The overall capacity of all wind turbines installed worldwide by the end of 2017 reached 539 291 MW, preliminary statistics published by World Wind Energy Association (WWEA) has shown.
A WWEA report, released on Monday, further showed that 52 552 MW of wind energy capacity were added last year, slightly more than in 2016 when 51 402 MW went online.
This is the third-largest number ever installed within one year, after the record years of 2014 and 2015.
However, the yearly growth rate of only 10.8% was the lowest growth ever since the industrial deployment of wind turbines started.
All wind turbines installed by the end of 2017 can supply more than 5% of the global electricity demand. For many countries, wind power has become a pillar in their strategies to phase out fossil and nuclear energy.
In 2017, Denmark set a new world record with 43% of its power coming from wind. An increasing number of countries have reached a double-digit wind power share, including Germany, Ireland, Portugal, Spain, Sweden and Uruguay.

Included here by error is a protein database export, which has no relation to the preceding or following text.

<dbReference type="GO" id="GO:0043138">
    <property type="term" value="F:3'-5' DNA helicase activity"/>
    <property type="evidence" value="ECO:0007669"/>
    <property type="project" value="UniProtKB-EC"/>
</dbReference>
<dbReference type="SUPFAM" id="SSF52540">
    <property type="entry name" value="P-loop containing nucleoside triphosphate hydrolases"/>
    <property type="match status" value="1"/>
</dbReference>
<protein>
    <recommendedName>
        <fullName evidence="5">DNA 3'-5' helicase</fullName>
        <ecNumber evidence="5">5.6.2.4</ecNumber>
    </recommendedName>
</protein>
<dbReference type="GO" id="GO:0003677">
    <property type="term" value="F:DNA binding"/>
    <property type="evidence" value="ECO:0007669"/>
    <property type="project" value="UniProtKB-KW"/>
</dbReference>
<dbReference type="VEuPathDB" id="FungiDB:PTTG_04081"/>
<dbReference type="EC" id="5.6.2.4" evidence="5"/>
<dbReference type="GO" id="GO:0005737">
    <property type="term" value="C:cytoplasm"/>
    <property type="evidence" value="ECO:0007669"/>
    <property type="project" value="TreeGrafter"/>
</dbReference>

By far largest wind power market, China, installed an additional capacity of 19 GW of wind energy capacity last year, slightly less than in 2016, and it continues its undisputed position as the world's wind power leader, with a cumulated wind capacity of 188 GW.
Of the leading markets, the US, Germany, India, the UK, Brazil and France all recorded strong growth.
However, some of the major markets, in Europe, in particular, faced stagnation.
At the same time, the new installation record in Germany and in some other European markets is rather the result of an anticipated market collapse, owing to the switch from feed-in tariffs to auctions, which has been imposed by the European Commission and creates major difficulties in particular for small and medium-sized investors.
WWEA secretary-general Stefan Gsänger noted that the general, robust growth of wind power around the world, which went hand in hand with further geographic diversification was encouraging, adding that new world regions, including Latin America and Africa, are playing an important role in this dynamic development.
"Obviously, many governments have understood that wind power brings great benefits to their societies, as it is emission-free, cheap, domestic and accessible and offers a very attractive pathway to achieving the Paris Agreement.
"However, signs of weakness in particular in Europe are a matter of concern. The European Union and its member States should urgently reinforce their efforts to deploy wind power as part of an overall renewable-energy strategy and to work out a roadmap for a 100% renewable energy future," Gsänger highlighted.